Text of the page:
Then in your practice sessions, you might want to point bright lights at yourself. That may sound silly, but simulating the real competition is extremely helpful. As such, the same goes for noise. If your real competition will be amidst a clatter of sounds, practice in perfect silence just won't be as helpful as training with plenty of sonic distraction. Some eSports players even wear their kit in practice, just to make training as accurate as possible.
Training isn't a time to be playful or casual. In this case, hard work pays off better than playing hard.
Trust your team: reign in your ego
Trust and communication will lead your team to more victories
While some competitive genres do require a confident soloist – fighting games, for example – eSports is often a team activity. Confidence in yourself will get you a long way, but confidence in your team will get you more wins.
Talk frankly and openly about each other’s strengths and weaknesses, and trust the individual strength of particular teammates in the competition itself.
Agree with your team that you will take time out to all talk about each other's failings, without taking offense. Don't make those conversations emotional or personal.
Be constructive in your criticisms, and open-minded to learning from how others talk about your performance. If you are motivated by improving as a group together, and recognise that you can grow through better understanding of yourself and your teammates, it won't be too hard to learn from honest appraisal.
That won't be easy…
You can build up a picture of how your team works best together. Understanding your own weaknesses can be one of the greatest strengths in eSports. Working with them rather than against them– and considering team strategies to offset them – is essential.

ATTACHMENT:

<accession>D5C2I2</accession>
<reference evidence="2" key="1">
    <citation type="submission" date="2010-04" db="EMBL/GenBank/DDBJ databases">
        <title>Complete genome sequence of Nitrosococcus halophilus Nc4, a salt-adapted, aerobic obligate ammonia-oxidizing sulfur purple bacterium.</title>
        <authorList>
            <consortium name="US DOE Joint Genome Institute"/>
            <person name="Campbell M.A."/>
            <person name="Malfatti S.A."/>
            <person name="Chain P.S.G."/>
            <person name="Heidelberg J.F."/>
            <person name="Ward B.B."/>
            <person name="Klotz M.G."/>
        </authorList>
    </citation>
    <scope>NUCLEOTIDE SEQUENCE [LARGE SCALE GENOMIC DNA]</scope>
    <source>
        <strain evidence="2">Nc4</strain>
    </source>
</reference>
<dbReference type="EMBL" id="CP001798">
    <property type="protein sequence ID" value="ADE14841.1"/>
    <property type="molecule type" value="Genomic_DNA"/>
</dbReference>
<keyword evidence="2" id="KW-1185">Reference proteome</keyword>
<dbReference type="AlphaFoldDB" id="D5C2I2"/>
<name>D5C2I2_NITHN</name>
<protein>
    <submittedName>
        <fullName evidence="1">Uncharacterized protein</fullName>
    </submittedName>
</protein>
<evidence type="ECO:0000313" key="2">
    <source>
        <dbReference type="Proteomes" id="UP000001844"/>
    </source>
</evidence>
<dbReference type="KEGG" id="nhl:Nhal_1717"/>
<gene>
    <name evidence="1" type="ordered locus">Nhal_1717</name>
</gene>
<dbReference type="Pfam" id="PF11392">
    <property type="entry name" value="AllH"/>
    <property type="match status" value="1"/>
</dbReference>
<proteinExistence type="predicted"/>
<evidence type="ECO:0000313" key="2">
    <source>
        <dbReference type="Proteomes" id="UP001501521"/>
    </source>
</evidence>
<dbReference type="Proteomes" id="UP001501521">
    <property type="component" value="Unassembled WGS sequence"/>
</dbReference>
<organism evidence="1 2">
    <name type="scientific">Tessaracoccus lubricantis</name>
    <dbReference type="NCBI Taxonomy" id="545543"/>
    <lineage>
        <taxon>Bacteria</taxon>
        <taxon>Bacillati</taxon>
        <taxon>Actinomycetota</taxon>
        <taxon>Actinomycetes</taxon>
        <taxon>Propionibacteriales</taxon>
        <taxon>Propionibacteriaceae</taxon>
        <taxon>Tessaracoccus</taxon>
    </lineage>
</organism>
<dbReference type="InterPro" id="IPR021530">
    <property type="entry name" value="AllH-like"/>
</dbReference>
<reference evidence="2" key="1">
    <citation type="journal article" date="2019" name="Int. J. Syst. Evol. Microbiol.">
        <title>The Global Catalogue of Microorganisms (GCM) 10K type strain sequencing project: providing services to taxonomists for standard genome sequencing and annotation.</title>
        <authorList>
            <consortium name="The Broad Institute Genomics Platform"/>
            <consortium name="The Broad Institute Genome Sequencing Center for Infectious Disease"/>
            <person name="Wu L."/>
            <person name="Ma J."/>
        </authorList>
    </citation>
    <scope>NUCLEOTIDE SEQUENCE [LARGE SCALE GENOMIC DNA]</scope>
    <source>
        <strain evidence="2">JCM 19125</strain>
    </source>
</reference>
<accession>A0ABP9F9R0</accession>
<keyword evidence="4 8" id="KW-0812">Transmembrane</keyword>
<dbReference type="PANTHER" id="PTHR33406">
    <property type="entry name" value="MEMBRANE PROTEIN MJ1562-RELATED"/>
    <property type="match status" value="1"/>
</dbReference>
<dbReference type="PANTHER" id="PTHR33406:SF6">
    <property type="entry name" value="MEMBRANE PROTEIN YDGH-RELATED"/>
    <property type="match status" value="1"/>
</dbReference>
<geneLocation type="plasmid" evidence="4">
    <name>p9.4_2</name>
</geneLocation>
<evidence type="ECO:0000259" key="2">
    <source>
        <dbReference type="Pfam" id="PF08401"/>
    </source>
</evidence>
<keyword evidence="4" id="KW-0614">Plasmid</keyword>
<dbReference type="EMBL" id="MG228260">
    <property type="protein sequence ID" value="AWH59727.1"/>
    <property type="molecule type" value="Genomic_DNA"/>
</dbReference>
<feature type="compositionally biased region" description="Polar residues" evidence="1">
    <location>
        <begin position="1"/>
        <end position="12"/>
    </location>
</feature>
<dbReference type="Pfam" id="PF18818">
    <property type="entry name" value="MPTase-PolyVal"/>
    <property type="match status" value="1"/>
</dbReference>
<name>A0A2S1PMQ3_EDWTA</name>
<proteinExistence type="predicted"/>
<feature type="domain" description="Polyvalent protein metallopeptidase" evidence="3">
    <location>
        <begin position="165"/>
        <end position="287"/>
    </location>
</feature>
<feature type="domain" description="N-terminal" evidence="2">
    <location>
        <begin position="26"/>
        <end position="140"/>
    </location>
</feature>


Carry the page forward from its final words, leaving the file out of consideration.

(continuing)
Use performance profiling
Performance profiling is a long-established technique from physical sports, and it's growing in popularity in competitive gaming. Quite simply, it lets you identify your own strength and weakness, and spotlight what you need to work on.
Track your stats for your performance profiling. [example stats from Rocket league tracker]
How to do that?
Analyse your stats, and capture video of your play session. You'll often hear of real-world athletes studying video of rivals' performances to look for weaknesses. Do that to yourself in eSports. If you're using World of Duels, you'll be capturing your video anyway.
Go through it with a fine-toothed comb after a session ends. Watch it over and over if needed. Watch it with a friend or teammate, who might see things that you don't; we can all be blinkered by subjectivity when trying to analyse our own performance.
Was there any pattern or consistencies in points where you took a bullet, left your team waiting, or missed a target?
Sure, you might not have lost a life in the same scenario every time; but perhaps it always happened late in a game, or immediately following a previous mistake. Looking for patterns will give you solutions to work on.
Use the Psychology of Competitive Gaming to Your Advantage
Use psychology to your advantage and you will find yourself winning more and more
There's a hell of a lot more to the psychology of competitive gaming, of course. That's why it's a profession for many experts. But with our accessible tips above, and via a willingness to be critical of your own performance, you will find yourself winning a great deal many clashes than previously.